Since your inventory is limited to 16 slots and you constantly find stronger weapons, you often have to exchange them. Fortunately, the weapons can also be dismantled into individual parts at the push of a button, for example like in Destiny, since experience has shown that the next locker is a good corner away. Each opponent has individual weaknesses that we must target with our numerous melee weapons, as well as specific elemental weaknesses. It’s a pleasure to try out and modify the different weapons. The degree of violence is very high even in the cut version here. Limbs can be chopped off from the undead with precise blows, but only as long as they are standing in front of you. Killed Zombies cannot be further mutilated. This is the only limitation we are aware of in the version of Dead Island 2 sold in Germany and we are happy to forgo this option as it doesn’t add anything to the game experience.

While we can defeat the zombies individually at the beginning relatively safely thanks to the precise controls, the game throws more and more waves of enemies with stronger opponents at you later on. Especially towards the end of the game it pays off to have completed some of the side tasks and leveled up your character properly, otherwise the last boss fight will become a test of patience. The environment can also be used as a weapon and so you can spread water on the ground, charge a car battery in a generator and throw it in the puddle – zack feddich zombie ragout. The same is possible with gasoline/fire and a toxic chemical. These traps only linger for a short time and need to be timed well. Between the fights and story sequences, the game occasionally throws in smaller puzzles in which you have to complete electrical circuits or equalize water pressure. This provides some variety, but these puzzles rarely get really tricky.

HELL-A is not only a feast for the undead but also for your eyes. In Dead Island 2 we visit its numerous iconic locations such as the Santa Monica Pier, Hollywood Boulevard or Venice Beach. The boundaries in the game world often feel too artificial, for example when the streets in the serpentines of Bel-Air are blocked by emergency vehicles just in such a way that we have to make our way through the mansions of the rich and famous. The numerous references to Hollywood classics such as Indiana Jones and Friends or George Romero, the forefather of horror films, add the icing on the cake to the Hollywood flair.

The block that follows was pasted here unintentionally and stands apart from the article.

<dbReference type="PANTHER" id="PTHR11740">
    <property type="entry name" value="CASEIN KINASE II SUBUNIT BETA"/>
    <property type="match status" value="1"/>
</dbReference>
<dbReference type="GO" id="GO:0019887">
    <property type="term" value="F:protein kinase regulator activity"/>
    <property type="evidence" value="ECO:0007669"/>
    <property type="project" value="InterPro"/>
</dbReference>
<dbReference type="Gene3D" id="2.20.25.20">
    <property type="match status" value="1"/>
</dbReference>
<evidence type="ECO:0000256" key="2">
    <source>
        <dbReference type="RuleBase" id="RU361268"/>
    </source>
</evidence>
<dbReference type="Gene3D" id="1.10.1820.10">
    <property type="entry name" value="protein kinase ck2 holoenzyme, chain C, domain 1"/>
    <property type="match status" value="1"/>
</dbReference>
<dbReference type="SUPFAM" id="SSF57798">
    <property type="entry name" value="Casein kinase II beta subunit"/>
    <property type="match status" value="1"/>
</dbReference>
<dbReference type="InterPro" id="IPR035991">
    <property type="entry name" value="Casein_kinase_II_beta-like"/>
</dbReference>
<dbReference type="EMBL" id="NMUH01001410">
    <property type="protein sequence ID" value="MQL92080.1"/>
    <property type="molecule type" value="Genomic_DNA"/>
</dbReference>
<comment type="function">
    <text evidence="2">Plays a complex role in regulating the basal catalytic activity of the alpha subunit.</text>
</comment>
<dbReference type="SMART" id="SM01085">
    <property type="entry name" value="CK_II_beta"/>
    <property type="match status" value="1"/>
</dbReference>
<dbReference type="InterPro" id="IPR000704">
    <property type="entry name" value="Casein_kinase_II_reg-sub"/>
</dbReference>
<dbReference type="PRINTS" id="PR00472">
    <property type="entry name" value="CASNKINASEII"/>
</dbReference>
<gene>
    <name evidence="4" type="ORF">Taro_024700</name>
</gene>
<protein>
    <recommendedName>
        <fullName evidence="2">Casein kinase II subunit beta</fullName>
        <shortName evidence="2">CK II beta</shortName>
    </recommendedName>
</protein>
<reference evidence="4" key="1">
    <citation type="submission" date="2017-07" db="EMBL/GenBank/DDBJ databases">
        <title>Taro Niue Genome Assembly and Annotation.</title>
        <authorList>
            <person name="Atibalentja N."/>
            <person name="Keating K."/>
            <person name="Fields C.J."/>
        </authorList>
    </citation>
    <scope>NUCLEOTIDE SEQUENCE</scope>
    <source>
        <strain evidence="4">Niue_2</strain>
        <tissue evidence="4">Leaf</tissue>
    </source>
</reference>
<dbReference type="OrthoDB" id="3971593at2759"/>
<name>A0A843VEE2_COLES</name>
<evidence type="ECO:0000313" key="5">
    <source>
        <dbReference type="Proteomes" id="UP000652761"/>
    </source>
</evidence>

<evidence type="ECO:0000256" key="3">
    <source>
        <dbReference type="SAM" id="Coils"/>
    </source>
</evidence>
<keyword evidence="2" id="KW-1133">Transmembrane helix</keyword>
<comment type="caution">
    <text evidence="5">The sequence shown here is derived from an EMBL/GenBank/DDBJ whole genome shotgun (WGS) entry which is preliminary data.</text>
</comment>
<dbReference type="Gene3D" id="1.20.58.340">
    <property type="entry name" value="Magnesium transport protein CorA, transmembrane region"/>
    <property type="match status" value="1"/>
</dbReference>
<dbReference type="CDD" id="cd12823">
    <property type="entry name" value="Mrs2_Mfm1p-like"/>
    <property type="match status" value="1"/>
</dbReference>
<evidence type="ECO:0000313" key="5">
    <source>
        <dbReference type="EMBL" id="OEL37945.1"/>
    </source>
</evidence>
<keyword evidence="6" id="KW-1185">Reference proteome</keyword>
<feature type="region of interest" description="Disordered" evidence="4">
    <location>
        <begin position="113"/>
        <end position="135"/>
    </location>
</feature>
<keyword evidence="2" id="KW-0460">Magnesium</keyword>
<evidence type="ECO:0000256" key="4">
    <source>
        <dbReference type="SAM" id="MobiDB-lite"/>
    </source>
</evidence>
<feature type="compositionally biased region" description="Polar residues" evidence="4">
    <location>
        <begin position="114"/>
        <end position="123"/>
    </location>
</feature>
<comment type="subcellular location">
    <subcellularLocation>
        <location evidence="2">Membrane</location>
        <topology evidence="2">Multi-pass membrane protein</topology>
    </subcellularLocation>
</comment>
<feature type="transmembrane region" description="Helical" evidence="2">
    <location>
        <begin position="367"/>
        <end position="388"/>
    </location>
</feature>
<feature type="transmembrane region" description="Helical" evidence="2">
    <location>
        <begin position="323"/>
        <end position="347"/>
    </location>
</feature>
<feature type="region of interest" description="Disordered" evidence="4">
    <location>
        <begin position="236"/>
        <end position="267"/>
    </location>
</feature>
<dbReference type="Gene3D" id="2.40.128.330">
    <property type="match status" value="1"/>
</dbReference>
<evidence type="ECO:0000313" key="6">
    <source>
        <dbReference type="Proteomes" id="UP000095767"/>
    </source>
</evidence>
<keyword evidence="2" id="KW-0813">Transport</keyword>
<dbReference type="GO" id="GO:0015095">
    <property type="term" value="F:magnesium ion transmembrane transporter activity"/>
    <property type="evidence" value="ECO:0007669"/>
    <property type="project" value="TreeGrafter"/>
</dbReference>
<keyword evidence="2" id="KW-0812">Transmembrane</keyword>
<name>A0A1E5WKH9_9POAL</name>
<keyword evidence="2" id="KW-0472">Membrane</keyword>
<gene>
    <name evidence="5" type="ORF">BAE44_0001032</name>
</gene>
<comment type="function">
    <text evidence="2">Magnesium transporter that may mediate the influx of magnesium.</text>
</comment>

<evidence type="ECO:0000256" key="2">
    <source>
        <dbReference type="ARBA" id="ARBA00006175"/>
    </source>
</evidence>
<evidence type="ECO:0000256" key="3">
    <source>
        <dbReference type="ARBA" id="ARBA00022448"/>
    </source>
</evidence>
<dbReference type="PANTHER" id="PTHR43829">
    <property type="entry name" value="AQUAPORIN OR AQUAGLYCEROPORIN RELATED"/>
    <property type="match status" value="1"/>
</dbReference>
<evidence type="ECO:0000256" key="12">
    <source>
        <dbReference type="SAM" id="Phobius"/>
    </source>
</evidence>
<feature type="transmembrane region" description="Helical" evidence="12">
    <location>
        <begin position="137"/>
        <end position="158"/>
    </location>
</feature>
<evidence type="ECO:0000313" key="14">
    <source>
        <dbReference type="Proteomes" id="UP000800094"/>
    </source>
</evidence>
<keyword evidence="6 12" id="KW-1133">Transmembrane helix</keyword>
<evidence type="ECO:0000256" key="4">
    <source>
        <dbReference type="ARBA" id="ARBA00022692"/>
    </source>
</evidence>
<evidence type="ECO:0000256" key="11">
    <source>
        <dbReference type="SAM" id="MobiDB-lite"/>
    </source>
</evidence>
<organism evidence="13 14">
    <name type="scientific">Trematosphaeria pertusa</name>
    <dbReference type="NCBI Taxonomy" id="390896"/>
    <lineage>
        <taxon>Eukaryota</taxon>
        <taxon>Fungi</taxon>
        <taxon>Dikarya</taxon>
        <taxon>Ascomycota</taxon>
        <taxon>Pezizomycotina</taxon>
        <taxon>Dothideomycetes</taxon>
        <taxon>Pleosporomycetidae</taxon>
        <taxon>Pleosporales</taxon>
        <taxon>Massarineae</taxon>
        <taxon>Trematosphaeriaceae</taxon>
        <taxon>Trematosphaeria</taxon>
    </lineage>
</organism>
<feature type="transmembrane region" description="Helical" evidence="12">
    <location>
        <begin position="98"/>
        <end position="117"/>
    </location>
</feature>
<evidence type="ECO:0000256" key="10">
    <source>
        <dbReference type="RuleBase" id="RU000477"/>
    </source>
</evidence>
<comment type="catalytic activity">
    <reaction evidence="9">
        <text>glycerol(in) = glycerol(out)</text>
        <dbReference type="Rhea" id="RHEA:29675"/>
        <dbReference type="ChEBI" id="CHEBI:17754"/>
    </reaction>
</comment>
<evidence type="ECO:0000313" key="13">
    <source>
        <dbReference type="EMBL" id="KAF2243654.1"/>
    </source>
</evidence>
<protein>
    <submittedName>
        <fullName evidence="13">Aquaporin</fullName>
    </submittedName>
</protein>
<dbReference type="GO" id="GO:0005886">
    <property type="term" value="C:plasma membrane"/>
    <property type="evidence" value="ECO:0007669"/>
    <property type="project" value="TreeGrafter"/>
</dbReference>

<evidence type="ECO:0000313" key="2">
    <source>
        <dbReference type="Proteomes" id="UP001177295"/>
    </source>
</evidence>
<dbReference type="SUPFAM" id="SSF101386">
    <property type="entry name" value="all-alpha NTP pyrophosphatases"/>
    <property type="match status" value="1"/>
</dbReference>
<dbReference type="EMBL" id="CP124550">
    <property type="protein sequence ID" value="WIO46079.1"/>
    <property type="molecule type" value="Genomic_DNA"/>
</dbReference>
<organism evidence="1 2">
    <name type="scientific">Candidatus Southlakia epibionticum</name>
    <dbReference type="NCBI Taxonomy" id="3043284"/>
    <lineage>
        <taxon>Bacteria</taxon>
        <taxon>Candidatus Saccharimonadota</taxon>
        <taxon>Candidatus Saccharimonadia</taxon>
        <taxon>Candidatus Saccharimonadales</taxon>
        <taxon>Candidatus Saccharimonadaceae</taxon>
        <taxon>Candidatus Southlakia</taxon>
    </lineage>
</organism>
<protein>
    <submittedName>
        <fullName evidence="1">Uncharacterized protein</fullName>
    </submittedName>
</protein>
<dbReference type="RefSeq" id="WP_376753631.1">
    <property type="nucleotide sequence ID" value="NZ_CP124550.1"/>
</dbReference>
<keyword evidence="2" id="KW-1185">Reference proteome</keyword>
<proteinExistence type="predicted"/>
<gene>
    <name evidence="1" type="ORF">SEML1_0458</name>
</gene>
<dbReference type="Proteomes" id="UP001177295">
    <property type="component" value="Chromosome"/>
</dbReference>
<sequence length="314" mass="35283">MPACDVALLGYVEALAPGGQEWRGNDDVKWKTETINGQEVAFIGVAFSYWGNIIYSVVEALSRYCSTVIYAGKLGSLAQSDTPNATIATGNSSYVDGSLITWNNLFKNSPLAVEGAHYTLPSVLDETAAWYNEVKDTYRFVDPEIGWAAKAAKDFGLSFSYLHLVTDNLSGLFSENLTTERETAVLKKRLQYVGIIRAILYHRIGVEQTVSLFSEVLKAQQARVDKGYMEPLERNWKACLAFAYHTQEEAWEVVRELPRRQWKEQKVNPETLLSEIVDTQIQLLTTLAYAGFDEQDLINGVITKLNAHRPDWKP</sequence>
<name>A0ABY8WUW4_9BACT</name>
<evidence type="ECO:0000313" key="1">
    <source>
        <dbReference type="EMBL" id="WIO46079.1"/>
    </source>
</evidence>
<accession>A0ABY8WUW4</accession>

Unlike other recent PC releases, Dead Island 2 is pretty well optimized as far as we can tell with our test system. The performance never faltered and thanks to the FSR implementation, fewer compromises have to be made in terms of the spectacular optics, even on older scenes. The licensed soundtrack by artists such as Karen O & Danger Mouse, SWMRS and Perturbator and the score by Ross Tregenza, Nick Hill and other composers fit well into the B-movie setting. The quality of the English-language dubbing is top-notch across the board.


Dead Island 2 is a competent first-person shooter that offers you a lot of freedom and has a fantastic presentation. After the arduous development period, the final product has become surprisingly good. If you liked the predecessor, you will find proven qualities in Dead Island 2: a precise close and long-range combat system, lots of loot, at times hilarious dialogues and explicit imagery. While the relatively predictable, clichéd story quickly fades into the background, the role-playing elements manage to motivate Slayers until the end. With over 20 hours of play, the journey through HELL-A is also quite extensive. We would have wished for a little more variety and challenge in the interspersed puzzles, playable arcade machines and a somewhat more balanced finale would have been nice. The Expansion Pass is designed to offer new missions, enemies, weapons, skills and areas, so hopefully we’ll be find ourselves back in HELL-A soon.

Dead Island 2 was provided to us by the publisher. We captured the screenshots with the PC version (German version).